CROSS THAT VALLEY By Gaurasakti dasa (from Oct. 1978 Issue of B.S.)

2007-01-18-entering-vrindaban-road.JPG 2007-01-03-pusya-abhiseka.JPG Pictures of Sri Sri RADHA VRINDAVAN NATHA (1-3-07)and the beginnings of the “Road to Vrindaban” on left (1-18-07)
After reading Bimbadhara’s ” WALK THAT ROAD “article in the last issue, I couldn’t help but be inspired to try to describe the other side of that transcendental coin, crossing the valley.
Everyone in the community is aware of the path from Madhuban across Kesi-ghat to the brahmacari asrama. A good number of devotees have even had the nectarean experience of cross­ing it. But outside of the resident Brijabasis, few have knowledge of it and few­er still have tried to do it. Any guests who can be persuaded to come up top find the road difficult enough. Mostly they are devotees wearing dhotis and sandals or else karmis in blue jeans and cowboy boots. But this is not what is necessary for crossing the valley.’ What’s needed is the ability of a moun­tain goat, the grace and balance of a downhill slalom skier, the cool confi­dence of a professional gambler and the stamina of a steam engine.
For those of our readers who have never tasted the thrills of crossing the valley, here it is. Kesi-ghat is located at the bottom of the valley between Mad­huban and Vrindaban, about; a four hun­dred foot descent as the stone falls and a six hundred foot span as the crow flies. In other words, it’s pretty steep. As you leave the road you enter a nice clo­ver field on top of the ridge. Red clover smells real nice and you can pick some to make your Deity garlands with. At the downhill side of the field is a path into the woods that is so hidden from view that even veterans have completely missed it. Once the path is found it’s a nice short trot downhill a few yards till it levels off into an easy walk. The trees give protection from the heat of the sun and the short vegetation leaves you a nice view of the forest area. Many deer live here and their footprints are often visible on the path.
A short walk brings you into the pine forest, the aroma of which is very pleas­ing. In the winter it’s the only place a-round that is still green and is very com­forting to see. But the path starts to drop here and it’s difficult to just walk without trotting. Careful now! If you don’t know the way you’ll just trip over the pine tree that blew down during a storm. Quickly now the path curves and bends around trees and down­hill through bushes. Ahead you see a straightaway and the temptation to run is hard to resist. Suddenly, your arms are flailing backwards as you try to slow down. There’s a couple of skinny trees to grab onto as you stomp on down, and if you hold on tight as your feet run by you can usually manage to stop. Thrilled by the excitement of it all, you pause for a moment and listen to the water as it falls into Kesi-ghat. You can mentally visualize the location by this sound, about a forty-five degree drop down through the vegetation that blocks the view.
At this point there’s no difficulty dis­tinguishing the veterans from the guests. On your first crossing you become a lit­tle cautious here because the trail drops so sharply. Most of our boys run all the way down. It’s quite a spectacle arms flailing, shouts of “Haribol” and fast-moving feet trying to just stay under­neath the body. You fly down the path, just touching it here and there in strate­gic places to keep your balance on the curves and drops. If you’re fast and con­fident you can make it with no prob­lem. But if you choke and lose your nerve you may go sailing, head first, right off the path, desperately grabbing the tops of bushes as you fly over them, trying to stop before hitting the really steep part. Actually, Vrndavana Natha is always protecting His devotees and likes to see the fun, so rarely does anyone get hurt.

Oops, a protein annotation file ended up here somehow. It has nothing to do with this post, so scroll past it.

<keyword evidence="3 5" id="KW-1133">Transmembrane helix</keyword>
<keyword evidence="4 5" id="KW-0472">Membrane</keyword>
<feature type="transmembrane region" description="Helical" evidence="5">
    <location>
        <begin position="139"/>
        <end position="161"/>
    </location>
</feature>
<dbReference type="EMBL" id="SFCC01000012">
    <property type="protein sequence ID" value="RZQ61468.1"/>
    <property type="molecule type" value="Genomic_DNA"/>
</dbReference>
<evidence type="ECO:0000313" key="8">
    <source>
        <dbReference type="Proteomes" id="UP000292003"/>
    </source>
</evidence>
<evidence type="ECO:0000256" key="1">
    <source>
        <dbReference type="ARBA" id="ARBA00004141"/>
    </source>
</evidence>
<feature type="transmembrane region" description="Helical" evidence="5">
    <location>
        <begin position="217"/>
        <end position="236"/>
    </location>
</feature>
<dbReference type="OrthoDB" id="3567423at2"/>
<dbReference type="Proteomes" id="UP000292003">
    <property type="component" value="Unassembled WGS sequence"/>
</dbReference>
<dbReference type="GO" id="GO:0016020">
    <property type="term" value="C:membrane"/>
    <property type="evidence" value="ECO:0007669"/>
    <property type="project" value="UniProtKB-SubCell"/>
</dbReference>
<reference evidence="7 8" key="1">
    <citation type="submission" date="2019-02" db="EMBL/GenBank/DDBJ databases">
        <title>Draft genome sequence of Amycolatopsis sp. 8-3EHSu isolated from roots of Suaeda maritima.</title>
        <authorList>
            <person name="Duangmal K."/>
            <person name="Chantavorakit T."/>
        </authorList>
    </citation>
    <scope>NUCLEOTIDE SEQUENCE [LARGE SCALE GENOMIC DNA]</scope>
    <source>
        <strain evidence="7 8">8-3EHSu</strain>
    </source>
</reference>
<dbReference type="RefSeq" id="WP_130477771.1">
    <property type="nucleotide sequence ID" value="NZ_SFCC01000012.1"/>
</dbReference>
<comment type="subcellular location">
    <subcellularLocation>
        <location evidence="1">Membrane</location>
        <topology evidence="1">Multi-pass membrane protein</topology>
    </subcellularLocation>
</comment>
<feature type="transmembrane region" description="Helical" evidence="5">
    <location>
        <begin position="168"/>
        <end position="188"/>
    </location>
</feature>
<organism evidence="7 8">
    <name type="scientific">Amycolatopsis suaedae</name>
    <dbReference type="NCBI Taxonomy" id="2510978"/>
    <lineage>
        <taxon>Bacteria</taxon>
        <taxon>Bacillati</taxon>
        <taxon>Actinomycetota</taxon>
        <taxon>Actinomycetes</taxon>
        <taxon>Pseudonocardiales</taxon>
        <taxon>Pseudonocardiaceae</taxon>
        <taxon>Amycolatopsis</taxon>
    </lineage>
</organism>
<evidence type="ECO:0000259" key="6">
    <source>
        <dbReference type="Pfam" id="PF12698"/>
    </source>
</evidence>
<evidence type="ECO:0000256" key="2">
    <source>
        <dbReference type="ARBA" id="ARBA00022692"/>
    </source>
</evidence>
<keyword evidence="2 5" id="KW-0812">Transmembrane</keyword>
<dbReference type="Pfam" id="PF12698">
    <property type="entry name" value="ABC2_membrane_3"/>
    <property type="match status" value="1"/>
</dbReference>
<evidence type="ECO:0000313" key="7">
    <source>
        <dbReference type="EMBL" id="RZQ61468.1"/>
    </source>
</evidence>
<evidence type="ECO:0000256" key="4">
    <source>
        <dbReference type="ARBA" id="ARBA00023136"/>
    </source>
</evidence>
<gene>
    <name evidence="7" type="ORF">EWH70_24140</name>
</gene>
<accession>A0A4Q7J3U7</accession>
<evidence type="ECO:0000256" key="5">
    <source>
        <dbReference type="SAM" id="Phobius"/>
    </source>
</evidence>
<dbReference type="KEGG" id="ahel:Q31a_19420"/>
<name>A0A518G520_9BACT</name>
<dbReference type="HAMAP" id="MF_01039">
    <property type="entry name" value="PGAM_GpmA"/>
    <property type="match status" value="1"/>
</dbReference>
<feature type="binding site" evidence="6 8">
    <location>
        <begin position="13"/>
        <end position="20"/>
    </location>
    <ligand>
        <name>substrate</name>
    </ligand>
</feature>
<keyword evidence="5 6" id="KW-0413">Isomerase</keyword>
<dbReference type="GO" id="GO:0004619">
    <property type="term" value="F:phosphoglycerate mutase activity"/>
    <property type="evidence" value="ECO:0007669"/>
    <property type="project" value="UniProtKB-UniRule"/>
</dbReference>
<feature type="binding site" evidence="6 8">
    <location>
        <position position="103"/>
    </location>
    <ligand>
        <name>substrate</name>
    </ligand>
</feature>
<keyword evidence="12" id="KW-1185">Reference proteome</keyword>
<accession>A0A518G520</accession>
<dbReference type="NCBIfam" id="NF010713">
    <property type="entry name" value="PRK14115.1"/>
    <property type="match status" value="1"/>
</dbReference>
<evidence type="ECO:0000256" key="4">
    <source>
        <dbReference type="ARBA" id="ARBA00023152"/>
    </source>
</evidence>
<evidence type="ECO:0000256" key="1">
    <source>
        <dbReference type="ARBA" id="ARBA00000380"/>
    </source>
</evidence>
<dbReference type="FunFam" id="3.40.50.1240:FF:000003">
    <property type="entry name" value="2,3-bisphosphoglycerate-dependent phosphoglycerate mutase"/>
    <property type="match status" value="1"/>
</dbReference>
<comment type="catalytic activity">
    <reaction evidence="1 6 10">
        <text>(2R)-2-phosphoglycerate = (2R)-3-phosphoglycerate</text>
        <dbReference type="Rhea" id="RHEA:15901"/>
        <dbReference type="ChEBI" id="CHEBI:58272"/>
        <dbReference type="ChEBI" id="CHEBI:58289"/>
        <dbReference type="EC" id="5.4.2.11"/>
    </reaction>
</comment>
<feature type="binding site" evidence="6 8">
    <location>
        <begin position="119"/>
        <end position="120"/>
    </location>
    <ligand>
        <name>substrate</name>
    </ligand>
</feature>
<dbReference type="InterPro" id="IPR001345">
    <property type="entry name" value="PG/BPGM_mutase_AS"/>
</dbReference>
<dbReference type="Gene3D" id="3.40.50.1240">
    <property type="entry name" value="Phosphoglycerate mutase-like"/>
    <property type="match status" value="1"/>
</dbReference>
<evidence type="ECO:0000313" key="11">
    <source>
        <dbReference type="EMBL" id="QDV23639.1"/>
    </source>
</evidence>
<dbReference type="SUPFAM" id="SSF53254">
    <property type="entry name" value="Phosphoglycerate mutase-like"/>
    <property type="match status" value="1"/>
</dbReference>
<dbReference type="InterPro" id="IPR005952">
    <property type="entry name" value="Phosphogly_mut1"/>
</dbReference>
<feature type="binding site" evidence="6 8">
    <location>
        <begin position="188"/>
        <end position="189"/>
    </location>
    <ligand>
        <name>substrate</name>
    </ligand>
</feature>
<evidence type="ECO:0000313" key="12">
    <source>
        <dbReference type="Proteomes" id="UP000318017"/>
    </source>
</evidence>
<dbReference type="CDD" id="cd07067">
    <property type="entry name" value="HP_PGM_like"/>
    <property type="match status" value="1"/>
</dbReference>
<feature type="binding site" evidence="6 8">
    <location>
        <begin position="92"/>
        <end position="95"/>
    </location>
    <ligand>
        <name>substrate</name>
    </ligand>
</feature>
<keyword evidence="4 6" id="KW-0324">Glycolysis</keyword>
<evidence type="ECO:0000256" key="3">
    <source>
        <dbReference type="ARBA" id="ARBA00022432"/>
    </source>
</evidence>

Once at the bottom, the pleasant at­mosphere is very refreshing. You look back uphill, amazed at how steep it is and the fact that you’ve made it down.
The path leading out is a little tricky to find. Sometimes, crossing over in the night, boys have gotten lost and wound up coming up the same side they just ran down. The path now climbs uphill and very soon you find yourself breathing hard and fast. Your legs get tired but there’s no sign of the top. With your lungs aching, your nose and mouth burning and your mind tell­ing you that you’re crazy you struggle up wards. The steep part behind you, the climbing gets a little easier and you can see a clearing ahead. As you come out of the woods, just below the temple, you offer obeisances to Sri Sri Radha Vrnda­vana Natha, but the blood rushing to your head and the lack of breath make it difficult to do so. Then it’s through the cow pasture up to the temple, uphill every step of the way. The thought of the approaching cold shower gives you impetus to hurry for then you will be able to see Radha-Vrndavana Natha.
Kirtanananda Maharaja used to walk down to Kesi-ghat every morning to bathe when he stayed up top, a fact that will never cease to amaze me. The boys who “play” (since there’s no work in Krsna Consciousness) at the Palace go this route twice a day, summer and winter. Either way, walking the road or crossing the valley, if you want to exper­ience the Krsna Conscious atmosphere of New Vrindaban’s real country asrama, the brahamacari farm, you have to per­ form a little austerity. But, after all, austerity is the wealth of the brahmanas and helps to make us strong.

Information and Links

Join the fray by commenting, tracking what others have to say, or linking to it from your blog.

Reader Comments

[…] found! Ya know, this is the first time I have ever read one of the “Cross That Valley” articles. I guess it’s true, time heals all […]